Like most leftocrats, upon contemplating the unlikely prospect of a Sarah Palin presidential candidacy, your Gleaner's conclusion is "Ooh. Yes, please." Republicans up and down the ballot from coast to coast would suffer. The chances for Democrats to regain control of the U.S. House and/or pick up seats in the Senate (dare we say a filibuster-proof majority?), however wildly remote, are vastly improved with Palin atop the Republican ticket.
The only downside is Palin's steadily diminishing entertainment value.
To be sure, when discussed/mocked by others (mercifully brief video clips used only when absolutely necessary), Palin the curiosity continues to amuse.
But Palin the actual person, babbling "pro-America" inanities from her bus tour or in an "interview" on Fox News, is unwatchable to all but the Palindrones. Palin has acquired an uncanny power, perhaps unmatched in contemporary celebrity, to force average people -- or "real Americans," to borrow a Palinism -- to change the channel within seconds. Media overexposure inevitably renders every major presidential candidate annoying. Palin's prolonged presence on a presidential campaign would transcend mere annoyance, subjecting Americans to something more along the lines of a physiological disturbance -- a continuous wave of nausea, or worse, migraines, if you will, washing over America's collective cultural consciousness.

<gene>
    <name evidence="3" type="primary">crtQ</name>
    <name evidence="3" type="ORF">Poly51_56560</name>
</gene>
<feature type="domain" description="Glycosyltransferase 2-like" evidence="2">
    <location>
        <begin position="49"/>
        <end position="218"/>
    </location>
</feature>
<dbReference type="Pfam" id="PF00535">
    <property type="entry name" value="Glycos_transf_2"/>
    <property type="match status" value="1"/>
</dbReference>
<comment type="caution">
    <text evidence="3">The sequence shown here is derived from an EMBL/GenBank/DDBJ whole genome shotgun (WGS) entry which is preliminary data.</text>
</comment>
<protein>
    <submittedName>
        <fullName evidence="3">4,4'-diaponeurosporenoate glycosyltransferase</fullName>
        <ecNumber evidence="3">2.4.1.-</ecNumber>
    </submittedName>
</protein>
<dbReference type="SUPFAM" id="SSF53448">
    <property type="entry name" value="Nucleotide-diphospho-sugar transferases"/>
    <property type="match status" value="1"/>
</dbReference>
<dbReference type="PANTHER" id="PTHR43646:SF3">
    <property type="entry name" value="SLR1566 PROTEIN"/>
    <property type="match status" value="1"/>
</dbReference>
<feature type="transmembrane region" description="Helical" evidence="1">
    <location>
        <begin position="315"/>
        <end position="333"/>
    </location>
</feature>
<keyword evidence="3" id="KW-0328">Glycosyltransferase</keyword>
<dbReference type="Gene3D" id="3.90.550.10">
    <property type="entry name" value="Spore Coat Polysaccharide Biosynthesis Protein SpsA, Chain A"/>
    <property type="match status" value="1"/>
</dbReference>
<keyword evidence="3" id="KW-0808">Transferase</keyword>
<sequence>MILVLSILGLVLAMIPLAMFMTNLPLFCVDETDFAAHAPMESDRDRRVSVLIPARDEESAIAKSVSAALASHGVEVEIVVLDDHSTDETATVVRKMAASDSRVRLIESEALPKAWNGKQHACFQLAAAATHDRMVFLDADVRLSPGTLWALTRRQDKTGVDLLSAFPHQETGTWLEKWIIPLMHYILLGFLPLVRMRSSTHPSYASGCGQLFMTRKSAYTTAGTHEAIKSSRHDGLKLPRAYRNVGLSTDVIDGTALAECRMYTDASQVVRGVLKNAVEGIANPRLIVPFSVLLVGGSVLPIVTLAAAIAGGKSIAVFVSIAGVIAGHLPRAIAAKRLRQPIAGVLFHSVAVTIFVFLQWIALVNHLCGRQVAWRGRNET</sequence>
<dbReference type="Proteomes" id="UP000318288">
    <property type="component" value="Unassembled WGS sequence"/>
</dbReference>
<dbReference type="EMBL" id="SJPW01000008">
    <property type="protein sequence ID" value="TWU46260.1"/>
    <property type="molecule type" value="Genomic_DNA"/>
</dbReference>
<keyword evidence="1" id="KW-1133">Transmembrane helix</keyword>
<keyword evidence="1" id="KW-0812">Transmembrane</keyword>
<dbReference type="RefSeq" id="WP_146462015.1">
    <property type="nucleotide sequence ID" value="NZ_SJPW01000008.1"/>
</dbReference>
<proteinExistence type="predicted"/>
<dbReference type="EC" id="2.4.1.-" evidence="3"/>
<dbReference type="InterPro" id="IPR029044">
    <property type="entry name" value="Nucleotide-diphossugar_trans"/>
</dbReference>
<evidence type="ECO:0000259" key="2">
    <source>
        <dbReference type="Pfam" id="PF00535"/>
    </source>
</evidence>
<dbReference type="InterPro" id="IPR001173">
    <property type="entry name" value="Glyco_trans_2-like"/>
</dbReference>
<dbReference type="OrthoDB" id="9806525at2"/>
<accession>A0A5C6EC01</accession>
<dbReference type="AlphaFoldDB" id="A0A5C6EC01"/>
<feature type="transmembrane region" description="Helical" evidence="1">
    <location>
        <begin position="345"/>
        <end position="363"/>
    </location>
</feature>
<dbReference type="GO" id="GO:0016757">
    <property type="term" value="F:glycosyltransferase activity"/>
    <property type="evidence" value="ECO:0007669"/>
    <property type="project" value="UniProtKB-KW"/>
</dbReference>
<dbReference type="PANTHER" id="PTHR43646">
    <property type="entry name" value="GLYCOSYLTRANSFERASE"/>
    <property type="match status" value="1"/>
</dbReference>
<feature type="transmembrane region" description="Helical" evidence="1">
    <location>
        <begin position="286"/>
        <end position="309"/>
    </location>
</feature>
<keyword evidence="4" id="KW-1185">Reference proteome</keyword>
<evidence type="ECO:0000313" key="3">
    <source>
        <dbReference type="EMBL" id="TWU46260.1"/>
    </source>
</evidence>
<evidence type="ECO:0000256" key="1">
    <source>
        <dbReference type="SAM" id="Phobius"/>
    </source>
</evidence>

That's gonna leave a mark.
Come to think of it, for teabagging it in 2010, being forced to endure and disgustedly reject Sarah Palin as a major party presidential nominee is exactly the sort of painful humiliation and shameful disgrace American voters deserve.